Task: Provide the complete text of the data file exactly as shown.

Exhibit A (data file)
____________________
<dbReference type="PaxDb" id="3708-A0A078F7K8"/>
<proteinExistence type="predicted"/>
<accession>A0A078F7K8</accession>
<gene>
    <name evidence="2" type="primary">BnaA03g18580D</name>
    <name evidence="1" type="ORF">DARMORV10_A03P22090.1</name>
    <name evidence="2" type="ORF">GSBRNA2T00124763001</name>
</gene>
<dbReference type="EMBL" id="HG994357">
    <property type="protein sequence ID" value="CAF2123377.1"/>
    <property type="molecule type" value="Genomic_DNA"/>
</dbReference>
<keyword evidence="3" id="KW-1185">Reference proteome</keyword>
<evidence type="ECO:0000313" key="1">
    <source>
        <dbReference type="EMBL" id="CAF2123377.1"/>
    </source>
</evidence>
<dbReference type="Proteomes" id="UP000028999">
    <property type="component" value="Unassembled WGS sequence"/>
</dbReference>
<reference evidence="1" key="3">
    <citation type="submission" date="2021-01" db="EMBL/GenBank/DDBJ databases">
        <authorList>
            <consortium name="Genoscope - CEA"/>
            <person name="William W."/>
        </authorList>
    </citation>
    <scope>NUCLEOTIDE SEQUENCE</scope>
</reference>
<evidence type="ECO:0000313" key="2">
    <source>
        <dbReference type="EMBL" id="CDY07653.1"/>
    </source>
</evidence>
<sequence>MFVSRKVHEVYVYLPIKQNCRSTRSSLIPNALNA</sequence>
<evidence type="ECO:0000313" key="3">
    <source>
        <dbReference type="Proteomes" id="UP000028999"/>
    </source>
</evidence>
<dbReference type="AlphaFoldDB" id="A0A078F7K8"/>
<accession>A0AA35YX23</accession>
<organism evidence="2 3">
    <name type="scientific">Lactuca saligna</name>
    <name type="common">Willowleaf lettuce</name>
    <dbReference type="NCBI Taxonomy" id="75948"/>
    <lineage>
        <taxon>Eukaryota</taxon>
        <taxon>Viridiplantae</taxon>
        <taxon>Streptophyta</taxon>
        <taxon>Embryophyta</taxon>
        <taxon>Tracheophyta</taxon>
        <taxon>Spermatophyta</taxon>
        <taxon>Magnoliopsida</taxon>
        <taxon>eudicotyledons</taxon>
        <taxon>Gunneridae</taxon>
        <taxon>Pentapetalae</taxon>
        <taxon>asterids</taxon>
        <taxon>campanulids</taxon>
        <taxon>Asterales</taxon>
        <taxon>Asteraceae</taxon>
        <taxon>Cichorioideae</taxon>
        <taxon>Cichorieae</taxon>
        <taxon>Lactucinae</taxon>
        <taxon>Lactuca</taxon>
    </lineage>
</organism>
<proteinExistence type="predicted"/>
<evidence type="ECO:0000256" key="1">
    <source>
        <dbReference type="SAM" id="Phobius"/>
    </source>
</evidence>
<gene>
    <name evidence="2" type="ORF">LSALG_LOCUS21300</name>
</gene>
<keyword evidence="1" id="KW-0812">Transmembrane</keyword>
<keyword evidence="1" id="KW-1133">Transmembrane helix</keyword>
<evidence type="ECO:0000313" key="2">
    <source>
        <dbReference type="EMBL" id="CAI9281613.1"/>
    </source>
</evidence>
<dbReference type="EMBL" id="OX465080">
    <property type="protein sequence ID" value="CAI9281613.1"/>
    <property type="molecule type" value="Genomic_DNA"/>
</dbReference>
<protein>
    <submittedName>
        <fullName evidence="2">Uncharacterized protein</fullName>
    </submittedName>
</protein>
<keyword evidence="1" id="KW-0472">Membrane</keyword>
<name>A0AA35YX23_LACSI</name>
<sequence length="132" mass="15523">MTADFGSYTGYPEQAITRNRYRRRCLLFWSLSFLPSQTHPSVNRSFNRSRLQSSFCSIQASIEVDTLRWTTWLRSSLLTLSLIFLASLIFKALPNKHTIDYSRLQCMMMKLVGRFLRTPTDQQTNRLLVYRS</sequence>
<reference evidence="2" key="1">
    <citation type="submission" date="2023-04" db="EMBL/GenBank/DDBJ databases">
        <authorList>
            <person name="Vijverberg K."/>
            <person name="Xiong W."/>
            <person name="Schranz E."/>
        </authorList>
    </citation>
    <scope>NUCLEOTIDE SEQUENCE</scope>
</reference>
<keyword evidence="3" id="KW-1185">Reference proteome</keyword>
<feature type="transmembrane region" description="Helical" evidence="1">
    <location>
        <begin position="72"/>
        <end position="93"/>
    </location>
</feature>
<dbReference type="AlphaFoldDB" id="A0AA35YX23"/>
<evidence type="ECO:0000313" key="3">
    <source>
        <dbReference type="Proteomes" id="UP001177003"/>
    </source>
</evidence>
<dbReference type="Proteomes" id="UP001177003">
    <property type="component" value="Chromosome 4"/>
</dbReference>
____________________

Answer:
<dbReference type="PaxDb" id="3708-A0A078F7K8"/>
<proteinExistence type="predicted"/>
<accession>A0A078F7K8</accession>
<gene>
    <name evidence="2" type="primary">BnaA03g18580D</name>
    <name evidence="1" type="ORF">DARMORV10_A03P22090.1</name>
    <name evidence="2" type="ORF">GSBRNA2T00124763001</name>
</gene>
<dbReference type="EMBL" id="HG994357">
    <property type="protein sequence ID" value="CAF2123377.1"/>
    <property type="molecule type" value="Genomic_DNA"/>
</dbReference>
<keyword evidence="3" id="KW-1185">Reference proteome</keyword>
<evidence type="ECO:0000313" key="1">
    <source>
        <dbReference type="EMBL" id="CAF2123377.1"/>
    </source>
</evidence>
<dbReference type="Proteomes" id="UP000028999">
    <property type="component" value="Unassembled WGS sequence"/>
</dbReference>
<reference evidence="1" key="3">
    <citation type="submission" date="2021-01" db="EMBL/GenBank/DDBJ databases">
        <authorList>
            <consortium name="Genoscope - CEA"/>
            <person name="William W."/>
        </authorList>
    </citation>
    <scope>NUCLEOTIDE SEQUENCE</scope>
</reference>
<evidence type="ECO:0000313" key="2">
    <source>
        <dbReference type="EMBL" id="CDY07653.1"/>
    </source>
</evidence>
<sequence>MFVSRKVHEVYVYLPIKQNCRSTRSSLIPNALNA</sequence>
<evidence type="ECO:0000313" key="3">
    <source>
        <dbReference type="Proteomes" id="UP000028999"/>
    </source>
</evidence>
<dbReference type="AlphaFoldDB" id="A0A078F7K8"/>
<accession>A0AA35YX23</accession>
<organism evidence="2 3">
    <name type="scientific">Lactuca saligna</name>
    <name type="common">Willowleaf lettuce</name>
    <dbReference type="NCBI Taxonomy" id="75948"/>
    <lineage>
        <taxon>Eukaryota</taxon>
        <taxon>Viridiplantae</taxon>
        <taxon>Streptophyta</taxon>
        <taxon>Embryophyta</taxon>
        <taxon>Tracheophyta</taxon>
        <taxon>Spermatophyta</taxon>
        <taxon>Magnoliopsida</taxon>
        <taxon>eudicotyledons</taxon>
        <taxon>Gunneridae</taxon>
        <taxon>Pentapetalae</taxon>
        <taxon>asterids</taxon>
        <taxon>campanulids</taxon>
        <taxon>Asterales</taxon>
        <taxon>Asteraceae</taxon>
        <taxon>Cichorioideae</taxon>
        <taxon>Cichorieae</taxon>
        <taxon>Lactucinae</taxon>
        <taxon>Lactuca</taxon>
    </lineage>
</organism>
<proteinExistence type="predicted"/>
<evidence type="ECO:0000256" key="1">
    <source>
        <dbReference type="SAM" id="Phobius"/>
    </source>
</evidence>
<gene>
    <name evidence="2" type="ORF">LSALG_LOCUS21300</name>
</gene>
<keyword evidence="1" id="KW-0812">Transmembrane</keyword>
<keyword evidence="1" id="KW-1133">Transmembrane helix</keyword>
<evidence type="ECO:0000313" key="2">
    <source>
        <dbReference type="EMBL" id="CAI9281613.1"/>
    </source>
</evidence>
<dbReference type="EMBL" id="OX465080">
    <property type="protein sequence ID" value="CAI9281613.1"/>
    <property type="molecule type" value="Genomic_DNA"/>
</dbReference>
<protein>
    <submittedName>
        <fullName evidence="2">Uncharacterized protein</fullName>
    </submittedName>
</protein>
<keyword evidence="1" id="KW-0472">Membrane</keyword>
<name>A0AA35YX23_LACSI</name>
<sequence length="132" mass="15523">MTADFGSYTGYPEQAITRNRYRRRCLLFWSLSFLPSQTHPSVNRSFNRSRLQSSFCSIQASIEVDTLRWTTWLRSSLLTLSLIFLASLIFKALPNKHTIDYSRLQCMMMKLVGRFLRTPTDQQTNRLLVYRS</sequence>
<reference evidence="2" key="1">
    <citation type="submission" date="2023-04" db="EMBL/GenBank/DDBJ databases">
        <authorList>
            <person name="Vijverberg K."/>
            <person name="Xiong W."/>
            <person name="Schranz E."/>
        </authorList>
    </citation>
    <scope>NUCLEOTIDE SEQUENCE</scope>
</reference>
<keyword evidence="3" id="KW-1185">Reference proteome</keyword>
<feature type="transmembrane region" description="Helical" evidence="1">
    <location>
        <begin position="72"/>
        <end position="93"/>
    </location>
</feature>
<dbReference type="AlphaFoldDB" id="A0AA35YX23"/>
<evidence type="ECO:0000313" key="3">
    <source>
        <dbReference type="Proteomes" id="UP001177003"/>
    </source>
</evidence>
<dbReference type="Proteomes" id="UP001177003">
    <property type="component" value="Chromosome 4"/>
</dbReference>